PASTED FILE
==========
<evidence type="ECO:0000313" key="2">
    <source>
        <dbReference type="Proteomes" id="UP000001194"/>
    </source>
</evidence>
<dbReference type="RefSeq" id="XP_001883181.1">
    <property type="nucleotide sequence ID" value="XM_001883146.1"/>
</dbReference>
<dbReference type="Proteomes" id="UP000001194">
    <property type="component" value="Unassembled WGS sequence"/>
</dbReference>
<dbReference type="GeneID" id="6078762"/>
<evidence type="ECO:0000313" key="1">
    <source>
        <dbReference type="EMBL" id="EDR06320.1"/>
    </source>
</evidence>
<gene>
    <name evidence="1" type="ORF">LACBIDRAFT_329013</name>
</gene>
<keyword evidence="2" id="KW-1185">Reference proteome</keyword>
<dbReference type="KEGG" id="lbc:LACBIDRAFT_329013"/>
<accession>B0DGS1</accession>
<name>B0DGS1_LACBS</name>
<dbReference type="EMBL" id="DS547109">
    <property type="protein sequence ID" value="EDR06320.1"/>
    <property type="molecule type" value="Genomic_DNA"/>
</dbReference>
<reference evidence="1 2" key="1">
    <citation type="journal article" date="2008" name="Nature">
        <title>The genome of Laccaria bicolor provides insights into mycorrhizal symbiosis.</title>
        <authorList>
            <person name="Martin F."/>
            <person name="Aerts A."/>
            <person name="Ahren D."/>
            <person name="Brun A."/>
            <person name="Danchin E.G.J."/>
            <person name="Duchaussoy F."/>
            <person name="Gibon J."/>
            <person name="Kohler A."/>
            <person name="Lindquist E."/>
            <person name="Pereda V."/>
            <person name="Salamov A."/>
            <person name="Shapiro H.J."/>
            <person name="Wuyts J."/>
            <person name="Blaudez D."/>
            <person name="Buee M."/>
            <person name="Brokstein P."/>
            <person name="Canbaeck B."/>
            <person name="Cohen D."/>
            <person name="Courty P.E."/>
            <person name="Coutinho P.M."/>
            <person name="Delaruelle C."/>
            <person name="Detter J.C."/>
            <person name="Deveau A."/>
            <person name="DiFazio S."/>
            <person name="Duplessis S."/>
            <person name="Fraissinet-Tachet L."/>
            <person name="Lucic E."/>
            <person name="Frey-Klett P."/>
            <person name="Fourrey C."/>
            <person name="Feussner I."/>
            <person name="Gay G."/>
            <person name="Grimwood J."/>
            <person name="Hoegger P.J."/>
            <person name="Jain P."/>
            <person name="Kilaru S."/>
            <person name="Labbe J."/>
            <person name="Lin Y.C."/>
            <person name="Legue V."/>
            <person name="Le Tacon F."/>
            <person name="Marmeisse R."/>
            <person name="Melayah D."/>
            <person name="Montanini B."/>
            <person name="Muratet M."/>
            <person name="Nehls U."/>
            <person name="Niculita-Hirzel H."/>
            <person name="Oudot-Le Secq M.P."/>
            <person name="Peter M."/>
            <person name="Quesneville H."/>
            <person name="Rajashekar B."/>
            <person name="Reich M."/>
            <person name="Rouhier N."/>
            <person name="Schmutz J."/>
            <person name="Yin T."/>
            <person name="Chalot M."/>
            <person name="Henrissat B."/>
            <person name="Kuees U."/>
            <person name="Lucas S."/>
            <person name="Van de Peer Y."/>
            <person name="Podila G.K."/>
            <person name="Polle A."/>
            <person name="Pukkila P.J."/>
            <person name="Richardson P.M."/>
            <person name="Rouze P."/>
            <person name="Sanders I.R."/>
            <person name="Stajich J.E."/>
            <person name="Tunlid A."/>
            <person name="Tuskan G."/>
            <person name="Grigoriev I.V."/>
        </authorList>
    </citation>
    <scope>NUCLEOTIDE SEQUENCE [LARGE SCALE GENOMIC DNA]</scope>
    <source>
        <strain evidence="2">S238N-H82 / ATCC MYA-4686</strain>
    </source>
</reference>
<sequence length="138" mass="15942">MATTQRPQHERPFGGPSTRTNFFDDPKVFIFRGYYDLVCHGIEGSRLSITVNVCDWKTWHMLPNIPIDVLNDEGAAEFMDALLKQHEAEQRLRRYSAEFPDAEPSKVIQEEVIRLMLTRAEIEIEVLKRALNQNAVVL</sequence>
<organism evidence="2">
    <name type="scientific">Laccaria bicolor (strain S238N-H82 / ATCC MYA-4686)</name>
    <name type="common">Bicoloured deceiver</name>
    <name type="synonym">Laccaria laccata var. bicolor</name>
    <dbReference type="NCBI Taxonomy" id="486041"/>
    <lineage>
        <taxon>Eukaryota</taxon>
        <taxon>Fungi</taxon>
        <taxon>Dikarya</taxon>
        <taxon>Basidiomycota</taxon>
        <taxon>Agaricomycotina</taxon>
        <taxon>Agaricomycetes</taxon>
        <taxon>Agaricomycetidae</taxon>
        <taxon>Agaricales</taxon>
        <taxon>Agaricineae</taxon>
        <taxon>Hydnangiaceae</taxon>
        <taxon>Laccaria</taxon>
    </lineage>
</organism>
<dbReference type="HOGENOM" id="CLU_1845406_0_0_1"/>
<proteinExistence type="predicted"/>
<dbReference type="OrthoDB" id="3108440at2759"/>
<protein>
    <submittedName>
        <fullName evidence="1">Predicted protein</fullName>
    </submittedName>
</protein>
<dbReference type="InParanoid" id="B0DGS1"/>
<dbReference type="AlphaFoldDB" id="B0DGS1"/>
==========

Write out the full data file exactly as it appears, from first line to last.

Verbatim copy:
<evidence type="ECO:0000313" key="2">
    <source>
        <dbReference type="Proteomes" id="UP000001194"/>
    </source>
</evidence>
<dbReference type="RefSeq" id="XP_001883181.1">
    <property type="nucleotide sequence ID" value="XM_001883146.1"/>
</dbReference>
<dbReference type="Proteomes" id="UP000001194">
    <property type="component" value="Unassembled WGS sequence"/>
</dbReference>
<dbReference type="GeneID" id="6078762"/>
<evidence type="ECO:0000313" key="1">
    <source>
        <dbReference type="EMBL" id="EDR06320.1"/>
    </source>
</evidence>
<gene>
    <name evidence="1" type="ORF">LACBIDRAFT_329013</name>
</gene>
<keyword evidence="2" id="KW-1185">Reference proteome</keyword>
<dbReference type="KEGG" id="lbc:LACBIDRAFT_329013"/>
<accession>B0DGS1</accession>
<name>B0DGS1_LACBS</name>
<dbReference type="EMBL" id="DS547109">
    <property type="protein sequence ID" value="EDR06320.1"/>
    <property type="molecule type" value="Genomic_DNA"/>
</dbReference>
<reference evidence="1 2" key="1">
    <citation type="journal article" date="2008" name="Nature">
        <title>The genome of Laccaria bicolor provides insights into mycorrhizal symbiosis.</title>
        <authorList>
            <person name="Martin F."/>
            <person name="Aerts A."/>
            <person name="Ahren D."/>
            <person name="Brun A."/>
            <person name="Danchin E.G.J."/>
            <person name="Duchaussoy F."/>
            <person name="Gibon J."/>
            <person name="Kohler A."/>
            <person name="Lindquist E."/>
            <person name="Pereda V."/>
            <person name="Salamov A."/>
            <person name="Shapiro H.J."/>
            <person name="Wuyts J."/>
            <person name="Blaudez D."/>
            <person name="Buee M."/>
            <person name="Brokstein P."/>
            <person name="Canbaeck B."/>
            <person name="Cohen D."/>
            <person name="Courty P.E."/>
            <person name="Coutinho P.M."/>
            <person name="Delaruelle C."/>
            <person name="Detter J.C."/>
            <person name="Deveau A."/>
            <person name="DiFazio S."/>
            <person name="Duplessis S."/>
            <person name="Fraissinet-Tachet L."/>
            <person name="Lucic E."/>
            <person name="Frey-Klett P."/>
            <person name="Fourrey C."/>
            <person name="Feussner I."/>
            <person name="Gay G."/>
            <person name="Grimwood J."/>
            <person name="Hoegger P.J."/>
            <person name="Jain P."/>
            <person name="Kilaru S."/>
            <person name="Labbe J."/>
            <person name="Lin Y.C."/>
            <person name="Legue V."/>
            <person name="Le Tacon F."/>
            <person name="Marmeisse R."/>
            <person name="Melayah D."/>
            <person name="Montanini B."/>
            <person name="Muratet M."/>
            <person name="Nehls U."/>
            <person name="Niculita-Hirzel H."/>
            <person name="Oudot-Le Secq M.P."/>
            <person name="Peter M."/>
            <person name="Quesneville H."/>
            <person name="Rajashekar B."/>
            <person name="Reich M."/>
            <person name="Rouhier N."/>
            <person name="Schmutz J."/>
            <person name="Yin T."/>
            <person name="Chalot M."/>
            <person name="Henrissat B."/>
            <person name="Kuees U."/>
            <person name="Lucas S."/>
            <person name="Van de Peer Y."/>
            <person name="Podila G.K."/>
            <person name="Polle A."/>
            <person name="Pukkila P.J."/>
            <person name="Richardson P.M."/>
            <person name="Rouze P."/>
            <person name="Sanders I.R."/>
            <person name="Stajich J.E."/>
            <person name="Tunlid A."/>
            <person name="Tuskan G."/>
            <person name="Grigoriev I.V."/>
        </authorList>
    </citation>
    <scope>NUCLEOTIDE SEQUENCE [LARGE SCALE GENOMIC DNA]</scope>
    <source>
        <strain evidence="2">S238N-H82 / ATCC MYA-4686</strain>
    </source>
</reference>
<sequence length="138" mass="15942">MATTQRPQHERPFGGPSTRTNFFDDPKVFIFRGYYDLVCHGIEGSRLSITVNVCDWKTWHMLPNIPIDVLNDEGAAEFMDALLKQHEAEQRLRRYSAEFPDAEPSKVIQEEVIRLMLTRAEIEIEVLKRALNQNAVVL</sequence>
<organism evidence="2">
    <name type="scientific">Laccaria bicolor (strain S238N-H82 / ATCC MYA-4686)</name>
    <name type="common">Bicoloured deceiver</name>
    <name type="synonym">Laccaria laccata var. bicolor</name>
    <dbReference type="NCBI Taxonomy" id="486041"/>
    <lineage>
        <taxon>Eukaryota</taxon>
        <taxon>Fungi</taxon>
        <taxon>Dikarya</taxon>
        <taxon>Basidiomycota</taxon>
        <taxon>Agaricomycotina</taxon>
        <taxon>Agaricomycetes</taxon>
        <taxon>Agaricomycetidae</taxon>
        <taxon>Agaricales</taxon>
        <taxon>Agaricineae</taxon>
        <taxon>Hydnangiaceae</taxon>
        <taxon>Laccaria</taxon>
    </lineage>
</organism>
<dbReference type="HOGENOM" id="CLU_1845406_0_0_1"/>
<proteinExistence type="predicted"/>
<dbReference type="OrthoDB" id="3108440at2759"/>
<protein>
    <submittedName>
        <fullName evidence="1">Predicted protein</fullName>
    </submittedName>
</protein>
<dbReference type="InParanoid" id="B0DGS1"/>
<dbReference type="AlphaFoldDB" id="B0DGS1"/>